‘Gaza:’ An uplifting study of a land in turmoil

The film premiered at the Sundance Film Festival on Tuesday. (Image Supplied)
Updated 31 January 2019
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‘Gaza:’ An uplifting study of a land in turmoil

CHENNAI: There can be few things more heartrending than the plight of people living without jobs, clean drinking water, and crammed into a narrow stretch of land blockaded on all sides.
But this is the reality of Gaza, where 2 million Palestinians live as virtual prisoners. Once described by former British Prime Minister David Cameron as an “open-air prison,” Gaza is hemmed in by Egypt, Israel and the Mediterranean Sea. The borders are nearly always closed.


It is this tiny strip of land – 25 miles long and 7 miles wide – which is the subject of the documentary “Gaza,” directed by Garry Keane and Andrew McConnell. It premiered at the Sundance Film Festival in the US on Tuesday.
What is remarkably elevating about Gaza is the resilience of the people who live there. The documentary contrasts their daily sufferings with the simple joys of their lives. Despite grinding poverty, some push themselves to play sport, dance and sing, and celebrate weddings and other ceremonies with seemingly not a care in the world.
The music is occasionally punctuated by the wails of mothers who have lost their children to Israeli shelling, which is answered by angry crowds of stone-throwing Palestinians. 
This film is an enriching portrait of a territory facing perpetual conflict. There have been three wars there. Israel moved out of Gaza in 2005, destroying its settlements and imposing a debilitating blockade in the process. The militant Islamic group Hamas came to power in 2006.
There is a telling scene of 19-year-old Kamal standing by the sea and longing for the freedom to travel. With the unemployment rate at 50 percent and electricity available for only four hours a day, the UN predicts the Gaza Strip will no longer be fit for habitation by 2020.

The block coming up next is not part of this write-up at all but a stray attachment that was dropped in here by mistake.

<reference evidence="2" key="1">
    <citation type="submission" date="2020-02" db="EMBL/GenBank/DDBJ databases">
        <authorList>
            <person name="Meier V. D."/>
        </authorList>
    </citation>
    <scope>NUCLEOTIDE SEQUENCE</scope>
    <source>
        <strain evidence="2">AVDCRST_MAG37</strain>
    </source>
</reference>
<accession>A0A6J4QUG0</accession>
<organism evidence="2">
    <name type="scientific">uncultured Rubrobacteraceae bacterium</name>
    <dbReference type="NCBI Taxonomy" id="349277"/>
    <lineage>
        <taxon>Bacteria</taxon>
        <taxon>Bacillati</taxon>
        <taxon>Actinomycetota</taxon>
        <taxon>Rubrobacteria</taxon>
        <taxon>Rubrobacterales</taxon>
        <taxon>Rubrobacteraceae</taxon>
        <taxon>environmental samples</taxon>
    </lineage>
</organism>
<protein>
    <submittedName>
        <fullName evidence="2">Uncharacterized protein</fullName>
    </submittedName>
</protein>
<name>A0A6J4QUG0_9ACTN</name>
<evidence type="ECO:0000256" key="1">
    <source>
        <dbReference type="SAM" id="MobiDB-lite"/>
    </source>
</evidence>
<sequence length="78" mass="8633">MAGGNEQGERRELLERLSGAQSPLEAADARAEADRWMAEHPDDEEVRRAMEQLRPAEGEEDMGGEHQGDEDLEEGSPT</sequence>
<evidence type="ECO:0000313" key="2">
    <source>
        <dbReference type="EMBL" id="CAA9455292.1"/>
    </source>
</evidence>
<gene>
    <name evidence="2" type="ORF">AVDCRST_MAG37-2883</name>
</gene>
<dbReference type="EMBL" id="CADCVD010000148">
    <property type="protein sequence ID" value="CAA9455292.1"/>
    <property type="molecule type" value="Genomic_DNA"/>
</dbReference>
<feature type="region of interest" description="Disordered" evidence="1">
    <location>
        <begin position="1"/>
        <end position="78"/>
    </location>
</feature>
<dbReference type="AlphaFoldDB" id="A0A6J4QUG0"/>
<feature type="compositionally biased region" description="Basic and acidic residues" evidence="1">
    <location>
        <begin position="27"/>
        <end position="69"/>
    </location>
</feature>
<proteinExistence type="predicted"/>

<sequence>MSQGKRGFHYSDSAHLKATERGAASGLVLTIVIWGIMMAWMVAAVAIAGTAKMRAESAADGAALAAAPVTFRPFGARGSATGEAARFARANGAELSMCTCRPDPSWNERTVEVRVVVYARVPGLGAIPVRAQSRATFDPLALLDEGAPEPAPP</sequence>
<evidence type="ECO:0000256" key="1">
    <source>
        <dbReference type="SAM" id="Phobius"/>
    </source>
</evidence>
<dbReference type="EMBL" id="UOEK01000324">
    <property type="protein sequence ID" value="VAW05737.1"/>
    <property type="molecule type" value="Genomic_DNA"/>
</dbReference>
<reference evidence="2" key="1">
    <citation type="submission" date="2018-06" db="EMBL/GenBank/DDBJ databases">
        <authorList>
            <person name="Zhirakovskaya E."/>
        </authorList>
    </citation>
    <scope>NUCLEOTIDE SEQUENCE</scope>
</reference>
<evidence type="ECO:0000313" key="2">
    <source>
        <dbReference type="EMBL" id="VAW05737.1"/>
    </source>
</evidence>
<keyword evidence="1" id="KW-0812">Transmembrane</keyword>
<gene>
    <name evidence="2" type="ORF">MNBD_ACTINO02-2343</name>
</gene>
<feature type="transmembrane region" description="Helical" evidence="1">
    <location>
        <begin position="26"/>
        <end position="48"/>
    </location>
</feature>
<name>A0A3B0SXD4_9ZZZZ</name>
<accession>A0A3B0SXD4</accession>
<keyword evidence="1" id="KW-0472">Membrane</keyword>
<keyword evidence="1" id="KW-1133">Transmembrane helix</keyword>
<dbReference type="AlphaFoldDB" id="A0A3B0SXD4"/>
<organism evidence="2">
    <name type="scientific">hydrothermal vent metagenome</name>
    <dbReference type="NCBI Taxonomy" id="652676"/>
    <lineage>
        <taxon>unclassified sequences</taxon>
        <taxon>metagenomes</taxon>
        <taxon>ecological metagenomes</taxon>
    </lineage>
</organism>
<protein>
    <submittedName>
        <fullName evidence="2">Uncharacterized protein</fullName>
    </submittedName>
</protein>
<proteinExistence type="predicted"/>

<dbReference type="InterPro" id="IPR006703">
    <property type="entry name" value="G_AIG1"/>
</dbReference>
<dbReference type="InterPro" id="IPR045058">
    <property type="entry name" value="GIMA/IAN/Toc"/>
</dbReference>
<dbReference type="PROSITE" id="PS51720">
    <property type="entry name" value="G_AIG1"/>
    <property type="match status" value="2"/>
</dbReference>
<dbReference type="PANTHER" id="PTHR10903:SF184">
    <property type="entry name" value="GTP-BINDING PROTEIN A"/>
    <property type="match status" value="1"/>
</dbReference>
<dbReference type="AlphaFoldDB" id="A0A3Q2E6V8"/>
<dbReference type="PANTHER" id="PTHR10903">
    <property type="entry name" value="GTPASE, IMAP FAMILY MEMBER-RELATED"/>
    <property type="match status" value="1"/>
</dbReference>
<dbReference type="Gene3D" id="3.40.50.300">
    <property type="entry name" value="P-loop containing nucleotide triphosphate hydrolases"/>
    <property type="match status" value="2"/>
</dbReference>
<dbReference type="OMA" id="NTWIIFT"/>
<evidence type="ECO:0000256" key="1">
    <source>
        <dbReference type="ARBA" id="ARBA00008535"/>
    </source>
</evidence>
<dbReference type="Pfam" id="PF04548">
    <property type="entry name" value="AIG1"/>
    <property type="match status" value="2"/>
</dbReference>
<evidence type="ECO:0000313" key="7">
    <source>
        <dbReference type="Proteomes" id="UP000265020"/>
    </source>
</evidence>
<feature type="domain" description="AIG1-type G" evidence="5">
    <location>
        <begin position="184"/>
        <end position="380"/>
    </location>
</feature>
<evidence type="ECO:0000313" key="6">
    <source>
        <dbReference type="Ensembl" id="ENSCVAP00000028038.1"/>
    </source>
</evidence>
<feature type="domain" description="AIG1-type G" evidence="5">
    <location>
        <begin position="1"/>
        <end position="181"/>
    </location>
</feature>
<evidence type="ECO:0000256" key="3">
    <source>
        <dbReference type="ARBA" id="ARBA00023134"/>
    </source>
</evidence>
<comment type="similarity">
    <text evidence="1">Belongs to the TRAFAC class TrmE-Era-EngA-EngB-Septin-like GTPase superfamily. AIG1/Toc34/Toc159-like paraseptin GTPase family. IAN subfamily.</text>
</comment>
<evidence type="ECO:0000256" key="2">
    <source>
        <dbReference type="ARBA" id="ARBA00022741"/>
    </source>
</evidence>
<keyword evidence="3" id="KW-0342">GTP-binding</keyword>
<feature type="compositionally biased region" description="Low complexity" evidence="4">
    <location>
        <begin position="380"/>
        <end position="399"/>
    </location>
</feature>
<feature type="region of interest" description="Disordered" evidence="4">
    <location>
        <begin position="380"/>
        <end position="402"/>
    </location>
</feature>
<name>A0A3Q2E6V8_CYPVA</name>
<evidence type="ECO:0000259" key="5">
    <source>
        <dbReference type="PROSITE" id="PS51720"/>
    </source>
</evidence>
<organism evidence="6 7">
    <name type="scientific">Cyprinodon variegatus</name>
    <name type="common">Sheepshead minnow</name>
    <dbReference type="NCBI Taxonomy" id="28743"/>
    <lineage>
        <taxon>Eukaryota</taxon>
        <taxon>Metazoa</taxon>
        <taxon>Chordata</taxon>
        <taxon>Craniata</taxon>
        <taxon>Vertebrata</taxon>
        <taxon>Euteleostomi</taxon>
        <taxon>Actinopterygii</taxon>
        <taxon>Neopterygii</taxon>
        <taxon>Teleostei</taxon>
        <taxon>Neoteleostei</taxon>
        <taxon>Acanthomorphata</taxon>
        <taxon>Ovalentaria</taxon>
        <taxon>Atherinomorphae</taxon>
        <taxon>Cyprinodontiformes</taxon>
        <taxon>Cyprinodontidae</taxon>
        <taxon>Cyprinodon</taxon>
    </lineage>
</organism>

Yet life there goes on: We see a teacher, barber and student going about their affairs, and a man enjoying a coffee by the beach and exchanging pleasantries with passersby.
Despite all the gloom and sorrow, the humanity, color and joy of this documentary still manages to leave the viewer feeling uplifted.


Jeddah's Kanz Al-Balad, Al-Ozwa Street Performance enthrall visitors

Updated 16 June 2019
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Jeddah's Kanz Al-Balad, Al-Ozwa Street Performance enthrall visitors

  • Kanz Al-Balad takes visitors on a historical journey through Jeddah’s Al-Balad, a UNESCO World Heritage Site
  • Al-Ozwa Street Performance is an interactive play about a young man who is preparing for his engagement ceremony

JEDDAH: The 40-day Jeddah Season festival is currently underway, with the launch of a schedule of international shows and plays being presented for the first time in Saudi Arabia.

The festival, which began on June 8 and runs until July 18, forms part of a major drive to boost tourism in the Kingdom.

Most of the festival’s events are taking place at King Abdullah Sports City, Jeddah’s historical area, Al-Hamra Corniche and the Jeddah Waterfront.

Among the events is the Kanz Al-Balad scavenger hunt for families and children, with 41 shows lined up for the duration of the festival. 

Kanz Al-Balad is organized daily at Bab Jadeed from 5 p.m. to 11 p.m., and is aimed at helping participants learn more about Jeddah, interact with businesses, and improve their creativity and problem-solving skills.

Participants are split into teams, and are tasked with finding hidden objects or places with the help of clues.

Kanz Al-Balad takes visitors on a historical journey through Jeddah’s Al-Balad, a UNESCO World Heritage Site.

For comedy and history lovers, Al-Ozwa Street Performance is a must. There are four 45-minute shows daily until the end of the festival.

The interactive play, set 100 years ago, is about a young man named Omar who is preparing for his engagement ceremony, and encounters a dilemma unrelated to his engagement.

He needs the audience’s help to get him out of the trouble he is in, and to have a problem-free engagement ceremony. Show timings are 6:15 p.m., 7:30 p.m., 8:45 p.m. and 10 p. m.

Raed Abuzinada, general supervisor of Jeddah Season, said the festival is part of a national initiative to promote the tourism sector, which is a major contributor to the Saudi economy.

Visitors buying tickets online for any of the festival’s events can secure an e-tourism visa at the same time, he added. The visa will be issued within three minutes, he said. Details are at www.sharek.com.sa.